This week, we looked at the mid-year accounts of the NorNickel corporation, which owns a series of very polluting factories on the Kola peninsula and in northern Siberia, emitting heavy metals and Sulphur dioxide destroying nature, environment, fauna and flora in the northern border areas.
Destroying nature has proven to be big business. The accounts show that a whopping € 210 million were paid out to the company’s owners – during only the first six months of 2019.
Mayor of the nearby Norwegian municipality of Sør-Varanger, Rune Rafaelsen, says the oligarchs’ behavior is unforgiveable. He argues that both Vladimir Potanin and Oleg Deripaska, company majority owners and two of Russia’s richest men, should be prosecuted.
- What they are doing is completely unforgiveable, Rafaelsen says to High North News.
Summit in Kirkenes
We do not yet know whether environmental emissions will be on the agenda when Norwegian Foreign Minister Ine Eriksen Søreide and her Russian counterpart Sergey Lavrov meet in Kirkenes, Norway in October.
A series of serious issues are on the table, and the elephant in the room will be 63-year old Frode Berg, who has been imprisoned in Moscow for 21 months. In April, Berg was convicted to 14 years in prison for espionage. Back home in Kirkenes, the entire local community is waiting for Frode’s return.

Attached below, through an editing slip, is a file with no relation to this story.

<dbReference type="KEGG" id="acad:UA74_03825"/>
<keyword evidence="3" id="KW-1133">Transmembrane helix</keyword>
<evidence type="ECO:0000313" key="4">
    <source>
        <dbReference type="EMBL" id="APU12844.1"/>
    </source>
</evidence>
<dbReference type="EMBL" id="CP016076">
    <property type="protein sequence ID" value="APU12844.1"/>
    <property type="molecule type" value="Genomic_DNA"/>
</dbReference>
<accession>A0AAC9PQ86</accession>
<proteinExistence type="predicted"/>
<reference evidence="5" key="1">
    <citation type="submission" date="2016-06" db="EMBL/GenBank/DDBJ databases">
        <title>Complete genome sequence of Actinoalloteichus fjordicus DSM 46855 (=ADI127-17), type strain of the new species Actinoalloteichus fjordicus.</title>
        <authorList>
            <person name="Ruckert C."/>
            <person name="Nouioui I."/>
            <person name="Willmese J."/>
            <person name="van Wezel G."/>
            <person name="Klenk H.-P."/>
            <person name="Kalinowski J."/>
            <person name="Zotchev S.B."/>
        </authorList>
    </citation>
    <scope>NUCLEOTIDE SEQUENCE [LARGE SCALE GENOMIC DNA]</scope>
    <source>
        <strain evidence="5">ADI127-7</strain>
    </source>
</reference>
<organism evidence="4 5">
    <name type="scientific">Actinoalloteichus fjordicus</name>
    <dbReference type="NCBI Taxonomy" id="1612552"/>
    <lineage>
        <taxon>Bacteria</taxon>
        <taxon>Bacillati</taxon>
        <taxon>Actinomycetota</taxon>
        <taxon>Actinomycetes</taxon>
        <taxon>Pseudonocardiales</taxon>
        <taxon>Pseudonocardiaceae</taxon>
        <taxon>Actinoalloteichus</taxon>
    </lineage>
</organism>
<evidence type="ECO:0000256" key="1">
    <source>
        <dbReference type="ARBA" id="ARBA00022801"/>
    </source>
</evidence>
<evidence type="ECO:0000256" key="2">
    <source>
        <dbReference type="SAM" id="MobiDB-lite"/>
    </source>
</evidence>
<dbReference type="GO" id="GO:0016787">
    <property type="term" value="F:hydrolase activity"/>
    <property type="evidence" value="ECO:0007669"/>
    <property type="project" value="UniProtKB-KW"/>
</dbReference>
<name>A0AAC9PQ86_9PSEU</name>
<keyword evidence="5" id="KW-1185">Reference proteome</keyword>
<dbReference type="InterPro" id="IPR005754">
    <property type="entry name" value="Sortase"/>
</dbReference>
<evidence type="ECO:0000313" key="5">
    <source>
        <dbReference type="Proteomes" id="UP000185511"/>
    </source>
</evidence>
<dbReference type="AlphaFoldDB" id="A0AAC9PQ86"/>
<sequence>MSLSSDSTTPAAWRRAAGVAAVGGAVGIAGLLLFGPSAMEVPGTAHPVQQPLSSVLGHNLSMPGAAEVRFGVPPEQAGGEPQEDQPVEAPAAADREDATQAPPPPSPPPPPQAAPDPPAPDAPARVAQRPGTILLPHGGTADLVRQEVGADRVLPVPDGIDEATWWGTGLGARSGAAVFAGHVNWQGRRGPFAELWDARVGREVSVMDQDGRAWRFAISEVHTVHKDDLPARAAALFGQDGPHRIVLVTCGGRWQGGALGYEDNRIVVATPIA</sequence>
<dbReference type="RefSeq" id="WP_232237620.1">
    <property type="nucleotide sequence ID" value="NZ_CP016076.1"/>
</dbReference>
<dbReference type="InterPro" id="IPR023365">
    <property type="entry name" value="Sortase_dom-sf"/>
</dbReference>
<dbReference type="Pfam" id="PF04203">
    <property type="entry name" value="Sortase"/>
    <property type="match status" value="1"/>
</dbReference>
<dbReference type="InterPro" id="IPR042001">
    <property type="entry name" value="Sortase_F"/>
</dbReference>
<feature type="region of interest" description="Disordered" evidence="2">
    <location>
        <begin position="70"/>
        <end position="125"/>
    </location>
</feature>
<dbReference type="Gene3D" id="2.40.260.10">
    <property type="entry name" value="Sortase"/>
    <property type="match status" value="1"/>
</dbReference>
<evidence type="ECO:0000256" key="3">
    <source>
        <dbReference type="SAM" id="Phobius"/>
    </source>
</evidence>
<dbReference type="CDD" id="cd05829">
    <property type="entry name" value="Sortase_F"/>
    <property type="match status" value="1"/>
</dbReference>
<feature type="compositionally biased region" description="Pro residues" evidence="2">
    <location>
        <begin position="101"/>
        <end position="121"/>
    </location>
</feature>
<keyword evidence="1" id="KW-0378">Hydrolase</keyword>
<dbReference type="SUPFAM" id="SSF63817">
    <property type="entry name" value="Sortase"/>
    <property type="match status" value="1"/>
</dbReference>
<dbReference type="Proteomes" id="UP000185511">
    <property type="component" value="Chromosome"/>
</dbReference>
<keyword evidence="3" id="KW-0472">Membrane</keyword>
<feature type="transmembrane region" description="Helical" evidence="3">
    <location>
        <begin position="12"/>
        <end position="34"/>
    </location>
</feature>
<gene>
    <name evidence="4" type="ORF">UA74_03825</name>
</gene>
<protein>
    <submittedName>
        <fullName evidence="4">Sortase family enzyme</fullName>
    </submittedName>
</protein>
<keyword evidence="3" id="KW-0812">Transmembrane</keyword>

However, it will also be important to exchange polite phrases about what actually works in the relationship between Norway and Russia, says senior researcher Jørn Holm-Hansen at the City and Regional Research Institute (NIBR) at Oslomet university.
Last time Lavrov visited Kirkenes, it was only a short period after Russia had annexed the Ukrainian Crimean Peninsula. Five years is not a long time in international politics, and the situation between Russia and the West is still difficult.
Svalbard reindeer stuck in plastic
The picture of a Svalbard reindeer stuck in plastic waste has gone viral. Last Saturday, the Svalbard Governor’s office received notification from a boat that had seen two reindeer bucks entangled in plastic and stuck. The Governor’s people went out, only to find two reindeer stuck on the waterfront. One of them lay dead in the water. The other could not move. A third animal had managed to get loose.